During leukemogenesis, AML cells (or blasts) progressively occupy and likely alter the BM niche where normal HSCs reside.1 Emerging evidence suggests that leukemia cells induce molecular changes in distinct hematopoietic and non-hematopoietic cell populations in the niche. These changes contribute to the transformation of the normal hematopoietic niche into a ‘leukemia niche’ that becomes permissive of leukemia growth and disrupts normal hematopoiesis.2 In vivo perturbation of the murine BM microenvironment by deletion of the retinoic acid gamma receptor, retinoblastoma protein, Notch signaling or the microRNA (miRNA)-processing enzyme dicer has been shown to promote aberrant myeloproliferation.3, 4, 5, 6 Similarly, forced expression of β-catenin-activating mutants in osteoblasts induces leukemia in mice.7 Furthermore, leukemia cells reduce the niche’s ability to retain HSCs and normal hematopoietic activity.8, 9, 10 However, the fine mechanisms through which leukemia cells co-opt and modify the normal hematopoietic niche remain largely unknown.
Exosomes are small vesicles (30–200 nm) that are secreted by a wide variety of normal and malignant cells,11 and are increasingly recognized as key mediators of cell-to-cell communication.12, 13 Cancer-derived exosomes are capable of supporting cancer growth and disrupting homeostasis of healthy tissue.11, 14, 15, 16, 17, 18 Exosomes released from chronic myeloid leukemia (CML) cells, for example, can stimulate BM stromal cells to produce IL-8, a cytokine that supports leukemia growth.19 Exosomes secreted by AML cell lines and primary AML blasts enter stromal cells and modify their function to enhance leukemia growth.20, 21 However, most of the exosome studies in hematological malignancies are based on in vitro experiments and the direct contributions of AML-derived exosomes to leukemogenesis remain to be fully elucidated in vivo.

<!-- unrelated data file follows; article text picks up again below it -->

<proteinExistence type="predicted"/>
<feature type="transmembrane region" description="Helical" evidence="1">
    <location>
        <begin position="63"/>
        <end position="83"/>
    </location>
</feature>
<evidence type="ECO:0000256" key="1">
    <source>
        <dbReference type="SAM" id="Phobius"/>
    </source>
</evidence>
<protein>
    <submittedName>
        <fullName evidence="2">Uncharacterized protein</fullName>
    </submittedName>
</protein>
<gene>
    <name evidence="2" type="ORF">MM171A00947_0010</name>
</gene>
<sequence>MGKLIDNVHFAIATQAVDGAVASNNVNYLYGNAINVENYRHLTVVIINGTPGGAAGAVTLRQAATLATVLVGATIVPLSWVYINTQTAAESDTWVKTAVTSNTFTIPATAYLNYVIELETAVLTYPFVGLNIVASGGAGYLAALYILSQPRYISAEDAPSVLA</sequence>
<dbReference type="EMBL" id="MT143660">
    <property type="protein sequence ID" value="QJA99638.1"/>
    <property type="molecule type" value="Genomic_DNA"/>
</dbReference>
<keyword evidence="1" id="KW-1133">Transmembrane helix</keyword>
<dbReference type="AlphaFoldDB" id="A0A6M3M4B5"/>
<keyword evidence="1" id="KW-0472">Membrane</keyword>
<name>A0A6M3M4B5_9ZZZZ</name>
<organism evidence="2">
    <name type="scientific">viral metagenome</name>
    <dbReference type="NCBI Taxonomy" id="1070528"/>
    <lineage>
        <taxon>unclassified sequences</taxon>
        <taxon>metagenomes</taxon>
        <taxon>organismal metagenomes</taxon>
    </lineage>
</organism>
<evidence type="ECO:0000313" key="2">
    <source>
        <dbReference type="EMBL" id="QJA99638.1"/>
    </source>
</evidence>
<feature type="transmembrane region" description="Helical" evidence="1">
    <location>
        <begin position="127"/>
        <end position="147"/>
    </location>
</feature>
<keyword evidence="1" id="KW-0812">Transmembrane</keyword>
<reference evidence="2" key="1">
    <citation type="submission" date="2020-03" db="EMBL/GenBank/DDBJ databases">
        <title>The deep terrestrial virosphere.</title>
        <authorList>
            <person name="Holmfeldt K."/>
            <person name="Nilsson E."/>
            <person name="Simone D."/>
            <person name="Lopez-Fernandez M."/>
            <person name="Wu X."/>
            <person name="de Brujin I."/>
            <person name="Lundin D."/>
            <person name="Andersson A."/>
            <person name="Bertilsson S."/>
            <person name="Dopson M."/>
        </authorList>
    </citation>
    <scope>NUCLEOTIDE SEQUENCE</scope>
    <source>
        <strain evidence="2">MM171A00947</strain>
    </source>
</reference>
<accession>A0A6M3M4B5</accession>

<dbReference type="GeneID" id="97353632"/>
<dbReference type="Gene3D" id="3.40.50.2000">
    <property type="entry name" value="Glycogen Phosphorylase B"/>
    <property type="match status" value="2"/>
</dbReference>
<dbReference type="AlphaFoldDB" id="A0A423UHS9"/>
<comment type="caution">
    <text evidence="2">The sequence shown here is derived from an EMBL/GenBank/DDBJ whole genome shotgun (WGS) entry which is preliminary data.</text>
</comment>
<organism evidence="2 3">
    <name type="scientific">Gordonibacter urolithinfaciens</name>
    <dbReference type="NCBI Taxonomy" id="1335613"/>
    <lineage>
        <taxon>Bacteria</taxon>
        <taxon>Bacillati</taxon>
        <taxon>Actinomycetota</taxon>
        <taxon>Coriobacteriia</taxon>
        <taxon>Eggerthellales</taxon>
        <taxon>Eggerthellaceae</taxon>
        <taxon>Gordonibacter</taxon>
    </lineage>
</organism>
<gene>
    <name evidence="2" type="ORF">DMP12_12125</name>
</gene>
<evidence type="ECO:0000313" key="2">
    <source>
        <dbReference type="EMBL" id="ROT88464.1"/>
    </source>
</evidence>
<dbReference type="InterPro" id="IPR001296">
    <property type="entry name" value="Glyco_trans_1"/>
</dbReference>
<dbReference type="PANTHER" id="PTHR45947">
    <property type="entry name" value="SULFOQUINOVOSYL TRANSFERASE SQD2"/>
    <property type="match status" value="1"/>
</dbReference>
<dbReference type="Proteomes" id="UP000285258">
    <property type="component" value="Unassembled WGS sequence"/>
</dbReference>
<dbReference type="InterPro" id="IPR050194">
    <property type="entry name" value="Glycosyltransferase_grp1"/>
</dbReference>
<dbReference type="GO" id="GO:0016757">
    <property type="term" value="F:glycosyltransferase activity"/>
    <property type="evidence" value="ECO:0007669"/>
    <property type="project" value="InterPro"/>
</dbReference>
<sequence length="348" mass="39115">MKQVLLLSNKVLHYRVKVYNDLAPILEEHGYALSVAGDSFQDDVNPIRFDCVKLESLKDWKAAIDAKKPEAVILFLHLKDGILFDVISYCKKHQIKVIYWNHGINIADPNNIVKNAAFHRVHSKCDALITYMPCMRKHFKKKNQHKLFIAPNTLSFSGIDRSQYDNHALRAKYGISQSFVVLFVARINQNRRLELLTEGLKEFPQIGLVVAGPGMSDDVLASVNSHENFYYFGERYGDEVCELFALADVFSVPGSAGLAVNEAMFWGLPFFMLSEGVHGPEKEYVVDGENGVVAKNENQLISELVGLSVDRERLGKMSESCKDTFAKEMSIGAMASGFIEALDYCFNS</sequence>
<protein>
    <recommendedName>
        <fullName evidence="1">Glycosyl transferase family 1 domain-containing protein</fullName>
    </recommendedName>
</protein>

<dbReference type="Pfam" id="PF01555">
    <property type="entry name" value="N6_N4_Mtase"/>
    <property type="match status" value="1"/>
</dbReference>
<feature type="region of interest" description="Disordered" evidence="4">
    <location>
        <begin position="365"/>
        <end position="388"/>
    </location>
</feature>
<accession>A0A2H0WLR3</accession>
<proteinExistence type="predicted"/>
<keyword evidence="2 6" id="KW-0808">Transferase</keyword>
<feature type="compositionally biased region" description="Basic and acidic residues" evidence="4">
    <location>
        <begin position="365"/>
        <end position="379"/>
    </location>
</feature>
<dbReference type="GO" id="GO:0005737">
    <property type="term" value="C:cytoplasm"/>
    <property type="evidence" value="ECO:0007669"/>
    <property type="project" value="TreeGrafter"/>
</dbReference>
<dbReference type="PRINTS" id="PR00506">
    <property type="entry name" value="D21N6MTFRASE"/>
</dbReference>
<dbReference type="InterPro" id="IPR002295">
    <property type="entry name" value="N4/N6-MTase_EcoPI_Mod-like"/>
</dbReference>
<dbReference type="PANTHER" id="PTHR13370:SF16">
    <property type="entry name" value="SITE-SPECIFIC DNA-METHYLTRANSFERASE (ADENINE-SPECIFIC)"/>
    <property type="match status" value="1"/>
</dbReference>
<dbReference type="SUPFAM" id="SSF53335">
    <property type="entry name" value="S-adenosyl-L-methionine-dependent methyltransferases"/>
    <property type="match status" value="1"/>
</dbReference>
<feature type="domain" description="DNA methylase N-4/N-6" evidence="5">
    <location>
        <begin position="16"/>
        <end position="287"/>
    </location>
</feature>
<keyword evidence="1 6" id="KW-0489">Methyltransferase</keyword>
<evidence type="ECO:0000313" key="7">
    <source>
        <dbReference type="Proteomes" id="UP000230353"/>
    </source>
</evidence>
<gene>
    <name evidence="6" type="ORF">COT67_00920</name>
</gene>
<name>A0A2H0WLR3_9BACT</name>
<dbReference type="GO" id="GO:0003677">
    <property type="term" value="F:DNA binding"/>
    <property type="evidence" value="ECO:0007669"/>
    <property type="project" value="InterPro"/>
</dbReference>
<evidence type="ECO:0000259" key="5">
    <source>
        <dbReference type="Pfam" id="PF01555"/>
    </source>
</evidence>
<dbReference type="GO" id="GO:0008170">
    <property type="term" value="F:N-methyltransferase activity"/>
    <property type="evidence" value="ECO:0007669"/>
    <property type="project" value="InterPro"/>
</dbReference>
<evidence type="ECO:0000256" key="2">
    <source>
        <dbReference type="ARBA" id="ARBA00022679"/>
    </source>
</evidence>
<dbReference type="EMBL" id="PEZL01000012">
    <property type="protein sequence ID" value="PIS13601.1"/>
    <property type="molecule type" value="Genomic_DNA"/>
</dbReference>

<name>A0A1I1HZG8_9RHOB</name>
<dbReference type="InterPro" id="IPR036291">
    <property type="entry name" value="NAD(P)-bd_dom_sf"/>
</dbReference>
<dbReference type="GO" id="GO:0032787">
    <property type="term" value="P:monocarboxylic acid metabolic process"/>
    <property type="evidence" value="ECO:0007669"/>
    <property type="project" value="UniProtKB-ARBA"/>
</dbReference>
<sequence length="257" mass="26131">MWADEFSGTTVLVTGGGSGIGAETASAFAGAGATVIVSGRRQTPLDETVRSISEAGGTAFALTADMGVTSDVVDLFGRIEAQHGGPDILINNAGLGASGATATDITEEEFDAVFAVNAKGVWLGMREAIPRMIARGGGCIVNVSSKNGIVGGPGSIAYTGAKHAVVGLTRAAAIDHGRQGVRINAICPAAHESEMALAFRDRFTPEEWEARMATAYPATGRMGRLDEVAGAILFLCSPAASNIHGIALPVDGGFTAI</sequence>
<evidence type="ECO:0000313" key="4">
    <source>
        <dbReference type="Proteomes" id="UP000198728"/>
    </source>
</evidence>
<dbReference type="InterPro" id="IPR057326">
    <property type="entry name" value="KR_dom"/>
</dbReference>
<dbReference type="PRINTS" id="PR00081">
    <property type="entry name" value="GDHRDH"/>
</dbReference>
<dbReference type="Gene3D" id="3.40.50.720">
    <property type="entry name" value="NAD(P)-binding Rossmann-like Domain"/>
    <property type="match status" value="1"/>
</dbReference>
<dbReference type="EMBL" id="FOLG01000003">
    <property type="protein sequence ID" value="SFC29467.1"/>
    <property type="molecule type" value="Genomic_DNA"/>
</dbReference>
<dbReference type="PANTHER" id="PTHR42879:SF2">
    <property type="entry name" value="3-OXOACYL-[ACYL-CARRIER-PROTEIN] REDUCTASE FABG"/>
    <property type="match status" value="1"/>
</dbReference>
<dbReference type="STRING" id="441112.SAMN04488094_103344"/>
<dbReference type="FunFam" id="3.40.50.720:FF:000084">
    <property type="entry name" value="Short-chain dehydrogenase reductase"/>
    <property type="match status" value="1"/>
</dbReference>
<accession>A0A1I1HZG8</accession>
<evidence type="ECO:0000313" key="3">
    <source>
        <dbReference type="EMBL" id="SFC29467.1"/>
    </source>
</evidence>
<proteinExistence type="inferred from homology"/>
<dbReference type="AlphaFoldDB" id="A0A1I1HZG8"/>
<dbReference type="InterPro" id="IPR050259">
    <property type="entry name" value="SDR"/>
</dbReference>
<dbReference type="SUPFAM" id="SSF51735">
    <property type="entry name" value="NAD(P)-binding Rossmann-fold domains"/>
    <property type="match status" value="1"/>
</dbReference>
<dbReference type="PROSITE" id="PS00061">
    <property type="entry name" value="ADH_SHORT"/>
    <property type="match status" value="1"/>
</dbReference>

Here, we used models of human-to-mouse AML grafts and murine AML leukemia to demonstrate how AML-derived exosomes profoundly transform the BM niche into a microenvironment that permits leukemia growth and suppresses normal hematopoiesis.
Materials and methods
C57BL/Ka (B6), C57BL/Ka-Thy1.1-CD45.1 (B6-45.1), B6-Rag2−/−γc−/− (DKO) and NOD-scid-γc−/− (NSG) mice were maintained by the Animal Resource Center of City of Hope. Newly born and 8- to 12-week-old DKO or NSG mice of both sexes were sub-lethally irradiated (newborn:150 rad, adult: 250 rad) and used as recipients for AML cell transplantation. MLL-AF9 knockin mice were obtained from Jackson laboratory. B6 or B6-45.1 mice were used as recipients in HSC and whole BM transplantation assays. Mouse care and experimental procedures were performed in accordance with federal guidelines and protocols approved by the Institutional Animal Care and Use Committee at the City of Hope.